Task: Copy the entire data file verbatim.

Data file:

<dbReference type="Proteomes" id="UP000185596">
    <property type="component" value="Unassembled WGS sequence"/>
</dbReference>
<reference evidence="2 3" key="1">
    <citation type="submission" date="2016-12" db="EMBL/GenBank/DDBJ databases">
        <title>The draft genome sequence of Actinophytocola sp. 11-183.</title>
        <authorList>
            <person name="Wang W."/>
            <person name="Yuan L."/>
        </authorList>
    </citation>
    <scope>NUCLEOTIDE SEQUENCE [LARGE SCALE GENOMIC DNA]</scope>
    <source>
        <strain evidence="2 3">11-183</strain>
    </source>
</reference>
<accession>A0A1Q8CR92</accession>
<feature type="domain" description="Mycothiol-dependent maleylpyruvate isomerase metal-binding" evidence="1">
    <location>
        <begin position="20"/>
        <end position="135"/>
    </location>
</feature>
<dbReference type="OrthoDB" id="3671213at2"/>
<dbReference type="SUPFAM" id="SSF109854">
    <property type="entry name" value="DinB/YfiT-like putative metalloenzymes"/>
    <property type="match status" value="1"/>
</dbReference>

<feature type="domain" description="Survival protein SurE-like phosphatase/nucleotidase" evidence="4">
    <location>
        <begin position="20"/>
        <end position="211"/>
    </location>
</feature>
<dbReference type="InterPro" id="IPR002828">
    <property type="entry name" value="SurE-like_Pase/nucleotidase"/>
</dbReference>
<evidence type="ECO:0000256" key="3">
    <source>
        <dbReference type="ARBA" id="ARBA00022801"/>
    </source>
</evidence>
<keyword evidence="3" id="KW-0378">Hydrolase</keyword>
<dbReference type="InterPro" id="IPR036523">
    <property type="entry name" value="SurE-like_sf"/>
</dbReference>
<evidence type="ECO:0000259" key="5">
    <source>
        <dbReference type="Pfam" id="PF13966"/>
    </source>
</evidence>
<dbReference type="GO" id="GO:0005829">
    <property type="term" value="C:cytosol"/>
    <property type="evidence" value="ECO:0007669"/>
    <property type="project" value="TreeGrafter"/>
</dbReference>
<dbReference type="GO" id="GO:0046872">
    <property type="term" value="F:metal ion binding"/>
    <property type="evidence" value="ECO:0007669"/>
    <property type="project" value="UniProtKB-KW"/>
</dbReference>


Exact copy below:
<dbReference type="Proteomes" id="UP000185596">
    <property type="component" value="Unassembled WGS sequence"/>
</dbReference>
<reference evidence="2 3" key="1">
    <citation type="submission" date="2016-12" db="EMBL/GenBank/DDBJ databases">
        <title>The draft genome sequence of Actinophytocola sp. 11-183.</title>
        <authorList>
            <person name="Wang W."/>
            <person name="Yuan L."/>
        </authorList>
    </citation>
    <scope>NUCLEOTIDE SEQUENCE [LARGE SCALE GENOMIC DNA]</scope>
    <source>
        <strain evidence="2 3">11-183</strain>
    </source>
</reference>
<accession>A0A1Q8CR92</accession>
<feature type="domain" description="Mycothiol-dependent maleylpyruvate isomerase metal-binding" evidence="1">
    <location>
        <begin position="20"/>
        <end position="135"/>
    </location>
</feature>
<dbReference type="OrthoDB" id="3671213at2"/>
<dbReference type="SUPFAM" id="SSF109854">
    <property type="entry name" value="DinB/YfiT-like putative metalloenzymes"/>
    <property type="match status" value="1"/>
</dbReference>

<feature type="domain" description="Survival protein SurE-like phosphatase/nucleotidase" evidence="4">
    <location>
        <begin position="20"/>
        <end position="211"/>
    </location>
</feature>
<dbReference type="InterPro" id="IPR002828">
    <property type="entry name" value="SurE-like_Pase/nucleotidase"/>
</dbReference>
<evidence type="ECO:0000256" key="3">
    <source>
        <dbReference type="ARBA" id="ARBA00022801"/>
    </source>
</evidence>
<keyword evidence="3" id="KW-0378">Hydrolase</keyword>
<dbReference type="InterPro" id="IPR036523">
    <property type="entry name" value="SurE-like_sf"/>
</dbReference>
<evidence type="ECO:0000259" key="5">
    <source>
        <dbReference type="Pfam" id="PF13966"/>
    </source>
</evidence>
<dbReference type="GO" id="GO:0005829">
    <property type="term" value="C:cytosol"/>
    <property type="evidence" value="ECO:0007669"/>
    <property type="project" value="TreeGrafter"/>
</dbReference>
<dbReference type="GO" id="GO:0046872">
    <property type="term" value="F:metal ion binding"/>
    <property type="evidence" value="ECO:0007669"/>
    <property type="project" value="UniProtKB-KW"/>
</dbReference>